1. Wetlands, estuaries, and other coastal habitats that support diverse plant and animal species, including commercially and recreationally important fish and wildlife.

  2. Beaches, dunes, and other coastal landforms that provide critical ecosystem services, such as flood protection and erosion control.

  3. Water quality in coastal waters, which is essential for maintaining healthy ecosystems and supporting human activities such as swimming, fishing, and shellfish harvesting.

  4. Historic and cultural resources, such as lighthouses, shipwrecks, and archaeological sites, that contribute to the unique character and heritage of coastal communities.

  5. Public access to the coast for recreational activities, such as boating, fishing, and beach-going, which is an important component of many coastal economies.2

The CZMA protects these resources by providing incentives and support for states to develop and implement comprehensive coastal management programs that balance conservation with sustainable development. These programs include policies and regulations designed to minimize the adverse impacts of coastal development, such as erosion, habitat loss, and water pollution.


Section 307 - Federal Consistency

The Coastal Zone Management Act's Section 307, known as the "federal consistency" provision, is a key section that requires federal actions affecting any land or water use or natural resource of a state's coastal zone to be consistent with that state's federally approved coastal management program3. This section is crucial for developers, environmental consultants, and other stakeholders involved in large-scale greenfield development projects, as it ensures that federal activities align with state coastal management objectives.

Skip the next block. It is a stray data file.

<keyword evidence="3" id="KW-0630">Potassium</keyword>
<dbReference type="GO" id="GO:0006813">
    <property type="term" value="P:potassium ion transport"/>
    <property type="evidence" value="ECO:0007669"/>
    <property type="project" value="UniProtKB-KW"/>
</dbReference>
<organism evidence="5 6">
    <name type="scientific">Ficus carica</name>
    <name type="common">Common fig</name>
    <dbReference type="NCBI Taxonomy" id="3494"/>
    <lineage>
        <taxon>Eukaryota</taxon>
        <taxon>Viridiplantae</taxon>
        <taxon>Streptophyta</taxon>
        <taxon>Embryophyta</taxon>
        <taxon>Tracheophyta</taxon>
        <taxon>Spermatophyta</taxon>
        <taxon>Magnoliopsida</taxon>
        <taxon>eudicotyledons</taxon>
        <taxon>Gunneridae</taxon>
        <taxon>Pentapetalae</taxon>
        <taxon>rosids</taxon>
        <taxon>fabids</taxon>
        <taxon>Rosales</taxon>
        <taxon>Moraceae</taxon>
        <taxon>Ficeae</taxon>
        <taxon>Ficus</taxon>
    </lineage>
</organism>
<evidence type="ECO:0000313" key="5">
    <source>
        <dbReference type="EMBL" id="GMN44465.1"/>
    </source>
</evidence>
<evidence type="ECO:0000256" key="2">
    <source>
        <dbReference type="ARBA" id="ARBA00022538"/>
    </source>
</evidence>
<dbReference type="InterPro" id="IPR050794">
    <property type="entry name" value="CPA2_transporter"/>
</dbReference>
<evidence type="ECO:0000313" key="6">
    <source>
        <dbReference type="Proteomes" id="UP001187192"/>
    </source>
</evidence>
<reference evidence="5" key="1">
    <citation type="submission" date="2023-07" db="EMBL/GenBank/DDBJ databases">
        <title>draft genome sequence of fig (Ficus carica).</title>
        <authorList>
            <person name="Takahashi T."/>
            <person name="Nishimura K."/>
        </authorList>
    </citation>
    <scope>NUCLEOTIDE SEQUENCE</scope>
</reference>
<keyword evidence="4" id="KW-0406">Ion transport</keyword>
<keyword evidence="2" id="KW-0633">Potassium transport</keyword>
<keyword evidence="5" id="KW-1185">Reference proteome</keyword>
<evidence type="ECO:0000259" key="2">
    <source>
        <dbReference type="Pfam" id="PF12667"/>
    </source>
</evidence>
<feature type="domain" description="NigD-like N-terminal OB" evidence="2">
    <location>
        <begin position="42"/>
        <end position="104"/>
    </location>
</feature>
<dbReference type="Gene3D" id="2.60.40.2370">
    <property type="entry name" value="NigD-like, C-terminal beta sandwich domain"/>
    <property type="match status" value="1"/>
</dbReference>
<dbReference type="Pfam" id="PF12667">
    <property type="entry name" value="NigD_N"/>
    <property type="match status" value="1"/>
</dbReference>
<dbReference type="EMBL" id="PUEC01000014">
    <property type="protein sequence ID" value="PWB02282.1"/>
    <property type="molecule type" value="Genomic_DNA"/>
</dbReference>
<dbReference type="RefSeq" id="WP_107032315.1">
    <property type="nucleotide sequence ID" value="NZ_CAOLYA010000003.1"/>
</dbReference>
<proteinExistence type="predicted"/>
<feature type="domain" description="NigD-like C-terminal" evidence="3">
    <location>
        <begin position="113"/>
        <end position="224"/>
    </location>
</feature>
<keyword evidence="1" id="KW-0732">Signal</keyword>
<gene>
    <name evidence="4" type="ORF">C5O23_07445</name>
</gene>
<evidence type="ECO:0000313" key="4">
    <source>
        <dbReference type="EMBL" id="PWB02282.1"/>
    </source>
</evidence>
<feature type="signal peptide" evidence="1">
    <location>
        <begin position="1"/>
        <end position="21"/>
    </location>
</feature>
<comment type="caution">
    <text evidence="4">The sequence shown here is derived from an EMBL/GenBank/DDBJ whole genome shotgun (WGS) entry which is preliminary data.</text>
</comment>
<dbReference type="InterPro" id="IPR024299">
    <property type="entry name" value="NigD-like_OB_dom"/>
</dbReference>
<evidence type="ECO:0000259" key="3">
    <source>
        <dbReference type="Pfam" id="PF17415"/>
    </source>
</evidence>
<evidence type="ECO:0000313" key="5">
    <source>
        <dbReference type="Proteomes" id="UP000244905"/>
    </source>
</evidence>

The main purpose of Section 307 is to give states a strong voice in federal agency decision-making regarding activities that affect their coastal zones. It establishes a unique federal-state partnership in which states have the authority to review federal actions for consistency with their coastal management programs4. This section applies to various federal activities, including federal agency activities, federal license or permit activities, outer continental shelf plans, and federal financial assistance to state and local governments5.

For the target audience, complying with Section 307 involves understanding the state's coastal management program, determining whether their project falls under the jurisdiction of this section, and obtaining necessary approvals from the state coastal management agency. Developers should engage with the state agency early in the project planning process to ensure consistency and avoid potential delays or challenges.

Compliance strategies may include conducting thorough assessments of the project's impacts on coastal resources, developing mitigation measures, and maintaining open communication with the state coastal management agency. Best practices involve integrating coastal management considerations into project design and planning from the outset and staying informed about any updates or changes to the state's coastal management program.